I am so excited to share with all of you a guest review written by my dad -- otherwise known as Booking Pap Pap. He has recently retired and is settled in his new home, so he has plenty of time to read (except for all those times when my mom has chores for him to do.) He enjoys books about the history of our country, but he also likes to read all types of fiction. His latest read was GIANTS by John Stauffer.
Summary: Frederick Douglass and Abraham Lincoln were the preeminent self-made men of their time. In this masterful dual biography, award-winning Harvard University scholar John Stauffer describes the transformations in the lives of these two giants during a major shift in cultural history, when men rejected the status quo and embraced new ideals of personal liberty. As Douglass and Lincoln reinvented themselves and ultimately became friends, they transformed America.
Lincoln was born dirt poor, had less than one year of formal schooling, and became the nation's greatest president. Douglass spent the first twenty years of his life as a slave, had no formal schooling-in fact, his masters forbade him to read or write-and became one of the nation's greatest writers and activists, as well as a spellbinding orator and messenger of audacious hope, the pioneer who blazed the path traveled by future African-American leaders.
At a time when most whites would not let a black man cross their threshold, Lincoln invited Douglass into the White House. Lincoln recognized that he needed Douglass to help him destroy the Confederacy and preserve the Union; Douglass realized that Lincoln's shrewd sense of public opinion would serve his own goal of freeing the nation's blacks. Their relationship shifted in response to the country's debate over slavery, abolition, and emancipation.
Both were ambitious men. They had great faith in the moral and technological progress of their nation. And they were not always consistent in their views. John Stauffer describes their personal and political struggles with a keen understanding of the dilemmas Douglass and Lincoln confronted and the social context in which they occurred. What emerges is a brilliant portrait of how two of America's greatest leaders lived. -- Twelve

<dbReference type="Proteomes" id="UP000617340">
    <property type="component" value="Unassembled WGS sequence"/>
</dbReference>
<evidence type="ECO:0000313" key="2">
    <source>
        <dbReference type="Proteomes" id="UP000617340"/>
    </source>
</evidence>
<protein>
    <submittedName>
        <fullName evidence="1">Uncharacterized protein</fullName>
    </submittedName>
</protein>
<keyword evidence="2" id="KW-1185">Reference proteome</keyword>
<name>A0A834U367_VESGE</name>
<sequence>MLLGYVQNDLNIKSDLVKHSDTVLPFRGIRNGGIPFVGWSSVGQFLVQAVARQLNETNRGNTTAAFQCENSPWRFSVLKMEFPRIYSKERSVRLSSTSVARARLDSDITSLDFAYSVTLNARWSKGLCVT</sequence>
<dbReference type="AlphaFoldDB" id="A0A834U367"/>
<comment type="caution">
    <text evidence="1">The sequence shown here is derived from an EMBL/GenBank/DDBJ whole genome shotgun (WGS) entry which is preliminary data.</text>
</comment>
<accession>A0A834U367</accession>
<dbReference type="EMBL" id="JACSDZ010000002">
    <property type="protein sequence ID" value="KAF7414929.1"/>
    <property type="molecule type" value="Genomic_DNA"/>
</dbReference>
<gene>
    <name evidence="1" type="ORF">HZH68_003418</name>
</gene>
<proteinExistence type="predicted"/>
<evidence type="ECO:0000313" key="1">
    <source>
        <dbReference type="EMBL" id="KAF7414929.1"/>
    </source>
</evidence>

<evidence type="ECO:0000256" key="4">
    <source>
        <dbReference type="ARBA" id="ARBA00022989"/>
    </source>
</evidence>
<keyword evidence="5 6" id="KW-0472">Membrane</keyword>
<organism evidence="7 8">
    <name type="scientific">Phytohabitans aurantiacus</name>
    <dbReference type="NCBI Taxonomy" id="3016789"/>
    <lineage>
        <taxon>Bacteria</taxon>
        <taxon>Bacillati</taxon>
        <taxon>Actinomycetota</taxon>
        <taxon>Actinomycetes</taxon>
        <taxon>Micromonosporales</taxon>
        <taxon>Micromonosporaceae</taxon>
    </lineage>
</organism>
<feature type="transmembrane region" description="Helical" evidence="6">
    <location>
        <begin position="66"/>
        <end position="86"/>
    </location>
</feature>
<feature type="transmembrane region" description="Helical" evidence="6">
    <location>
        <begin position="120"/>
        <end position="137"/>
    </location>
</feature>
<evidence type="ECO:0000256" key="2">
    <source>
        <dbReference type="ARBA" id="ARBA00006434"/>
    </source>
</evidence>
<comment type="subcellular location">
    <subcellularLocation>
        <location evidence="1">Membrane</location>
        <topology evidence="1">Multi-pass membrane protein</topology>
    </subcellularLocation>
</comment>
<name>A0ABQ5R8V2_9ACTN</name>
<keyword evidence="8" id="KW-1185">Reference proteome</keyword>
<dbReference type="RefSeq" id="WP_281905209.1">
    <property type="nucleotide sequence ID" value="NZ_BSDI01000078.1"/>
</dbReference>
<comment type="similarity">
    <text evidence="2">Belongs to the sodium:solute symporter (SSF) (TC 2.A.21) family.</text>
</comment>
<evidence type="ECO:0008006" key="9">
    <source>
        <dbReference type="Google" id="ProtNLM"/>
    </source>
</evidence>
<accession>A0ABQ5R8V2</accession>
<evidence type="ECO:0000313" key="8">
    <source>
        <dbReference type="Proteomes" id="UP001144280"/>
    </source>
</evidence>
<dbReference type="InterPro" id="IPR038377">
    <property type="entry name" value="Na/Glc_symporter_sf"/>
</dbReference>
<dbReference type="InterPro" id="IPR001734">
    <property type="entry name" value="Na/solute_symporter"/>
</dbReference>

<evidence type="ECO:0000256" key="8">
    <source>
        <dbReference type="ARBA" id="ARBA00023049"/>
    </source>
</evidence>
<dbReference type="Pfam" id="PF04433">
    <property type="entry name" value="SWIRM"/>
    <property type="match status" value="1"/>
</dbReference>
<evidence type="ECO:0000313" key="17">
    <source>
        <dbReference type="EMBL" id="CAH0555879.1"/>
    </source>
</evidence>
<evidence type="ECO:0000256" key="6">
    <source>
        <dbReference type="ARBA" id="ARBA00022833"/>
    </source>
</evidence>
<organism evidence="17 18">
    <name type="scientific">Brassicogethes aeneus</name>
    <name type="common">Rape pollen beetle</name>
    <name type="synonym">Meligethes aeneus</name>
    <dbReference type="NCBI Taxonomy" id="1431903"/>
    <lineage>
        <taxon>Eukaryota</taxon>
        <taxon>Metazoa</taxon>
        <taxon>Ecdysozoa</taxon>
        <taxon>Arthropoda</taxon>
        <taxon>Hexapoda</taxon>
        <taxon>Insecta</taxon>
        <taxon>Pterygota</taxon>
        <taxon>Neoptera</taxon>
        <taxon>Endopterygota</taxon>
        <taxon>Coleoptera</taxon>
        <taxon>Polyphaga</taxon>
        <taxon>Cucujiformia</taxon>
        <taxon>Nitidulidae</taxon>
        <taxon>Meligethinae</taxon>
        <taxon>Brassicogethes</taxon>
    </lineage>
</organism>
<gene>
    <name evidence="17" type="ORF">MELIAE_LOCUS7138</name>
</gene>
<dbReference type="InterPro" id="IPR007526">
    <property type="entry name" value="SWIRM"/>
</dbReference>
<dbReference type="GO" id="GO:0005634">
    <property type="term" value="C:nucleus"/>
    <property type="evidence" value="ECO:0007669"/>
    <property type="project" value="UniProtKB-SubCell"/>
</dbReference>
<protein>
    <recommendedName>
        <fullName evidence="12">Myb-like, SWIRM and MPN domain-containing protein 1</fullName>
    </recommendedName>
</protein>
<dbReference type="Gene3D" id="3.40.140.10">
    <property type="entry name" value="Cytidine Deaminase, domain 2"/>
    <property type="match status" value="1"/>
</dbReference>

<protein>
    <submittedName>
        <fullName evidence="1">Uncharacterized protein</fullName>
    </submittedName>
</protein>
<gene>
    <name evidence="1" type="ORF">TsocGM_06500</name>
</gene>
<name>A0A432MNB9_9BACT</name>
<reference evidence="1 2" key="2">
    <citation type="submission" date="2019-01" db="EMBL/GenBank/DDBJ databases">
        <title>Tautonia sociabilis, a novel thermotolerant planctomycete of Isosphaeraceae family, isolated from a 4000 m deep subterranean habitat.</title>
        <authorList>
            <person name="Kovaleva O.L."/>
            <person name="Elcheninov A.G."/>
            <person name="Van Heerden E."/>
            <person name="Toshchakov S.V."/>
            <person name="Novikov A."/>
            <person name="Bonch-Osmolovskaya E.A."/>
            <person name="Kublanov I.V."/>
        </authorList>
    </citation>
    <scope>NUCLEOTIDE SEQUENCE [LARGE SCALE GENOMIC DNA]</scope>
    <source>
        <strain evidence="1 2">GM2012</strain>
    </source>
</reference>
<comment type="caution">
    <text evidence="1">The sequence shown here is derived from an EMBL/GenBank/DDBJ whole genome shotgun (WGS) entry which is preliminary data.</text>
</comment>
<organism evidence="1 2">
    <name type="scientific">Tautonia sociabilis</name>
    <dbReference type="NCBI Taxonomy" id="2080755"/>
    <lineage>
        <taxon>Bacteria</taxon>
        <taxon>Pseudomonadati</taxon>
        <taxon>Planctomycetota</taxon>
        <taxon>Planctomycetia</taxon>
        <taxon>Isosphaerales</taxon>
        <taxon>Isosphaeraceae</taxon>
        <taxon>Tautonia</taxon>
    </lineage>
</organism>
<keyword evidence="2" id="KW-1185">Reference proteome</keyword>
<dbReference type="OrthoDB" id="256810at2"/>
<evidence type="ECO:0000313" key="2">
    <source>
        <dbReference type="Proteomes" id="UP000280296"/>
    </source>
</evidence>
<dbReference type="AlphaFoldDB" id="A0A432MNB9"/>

When my daughter asked me to read and review a book for her blog, I was pleased that she selected GIANTS by John Stauffer. The book fit quite nicely with my interest in biographies of great Americans.
When you think everything possible has been written about Abraham Lincoln and the Civil War along comes a book with a fresh approach to the story by paralleling the lives of Lincoln with Frederick Douglass, a slave who became one of the great civil activists of his time. Stauffer does a great job of portraying these great men as real individuals with real problems and not just bigger than life heroes. I particularly enjoyed the details Stauffer shares with us about the lives of Lincoln and Douglass from their early years up until their death. I garnered an understanding of how those early years impacted the later lives of Lincoln and Douglass as they became the prominent leaders of their time.
I was also surprised to learn that both these men changed their social and political positions many times throughout their lives. Although at odds throughout most of their lives, they finally realized their goals were not mutually exclusive. Lincoln’s decision to abolish slavery with his Emancipation Proclamation was not always his position and was driven by his conclusion that the Union could not be saved without it. Douglass moved from being a strict abolitionist to understanding that saving the Union was necessary to achieve his dream of abolishing slavery.
I highly recommend this book to anyone with interest in the story of slavery and the Lincoln presidency. This book is very timely with the election of Barack Obama, our first African-American President.
A huge thanks goes out to my dad for writing this guest post! I hope this is the first of many times that he'll be "visiting" my blog.